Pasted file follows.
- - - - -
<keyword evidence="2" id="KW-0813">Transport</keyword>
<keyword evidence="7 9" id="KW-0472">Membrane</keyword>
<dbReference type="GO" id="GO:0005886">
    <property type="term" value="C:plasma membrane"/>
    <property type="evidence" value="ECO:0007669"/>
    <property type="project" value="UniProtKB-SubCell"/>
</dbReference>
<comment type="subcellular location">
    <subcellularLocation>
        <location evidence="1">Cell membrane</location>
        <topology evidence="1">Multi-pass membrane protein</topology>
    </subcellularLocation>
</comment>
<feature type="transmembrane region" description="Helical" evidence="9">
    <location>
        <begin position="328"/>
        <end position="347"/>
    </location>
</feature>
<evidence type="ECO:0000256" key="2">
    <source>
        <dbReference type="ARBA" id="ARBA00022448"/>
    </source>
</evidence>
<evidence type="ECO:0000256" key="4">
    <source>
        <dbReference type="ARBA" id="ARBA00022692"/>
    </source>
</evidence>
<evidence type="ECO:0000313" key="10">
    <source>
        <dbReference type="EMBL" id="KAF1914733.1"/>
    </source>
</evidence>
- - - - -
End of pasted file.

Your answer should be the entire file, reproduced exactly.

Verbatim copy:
<keyword evidence="2" id="KW-0813">Transport</keyword>
<keyword evidence="7 9" id="KW-0472">Membrane</keyword>
<dbReference type="GO" id="GO:0005886">
    <property type="term" value="C:plasma membrane"/>
    <property type="evidence" value="ECO:0007669"/>
    <property type="project" value="UniProtKB-SubCell"/>
</dbReference>
<comment type="subcellular location">
    <subcellularLocation>
        <location evidence="1">Cell membrane</location>
        <topology evidence="1">Multi-pass membrane protein</topology>
    </subcellularLocation>
</comment>
<feature type="transmembrane region" description="Helical" evidence="9">
    <location>
        <begin position="328"/>
        <end position="347"/>
    </location>
</feature>
<evidence type="ECO:0000256" key="2">
    <source>
        <dbReference type="ARBA" id="ARBA00022448"/>
    </source>
</evidence>
<evidence type="ECO:0000256" key="4">
    <source>
        <dbReference type="ARBA" id="ARBA00022692"/>
    </source>
</evidence>
<evidence type="ECO:0000313" key="10">
    <source>
        <dbReference type="EMBL" id="KAF1914733.1"/>
    </source>
</evidence>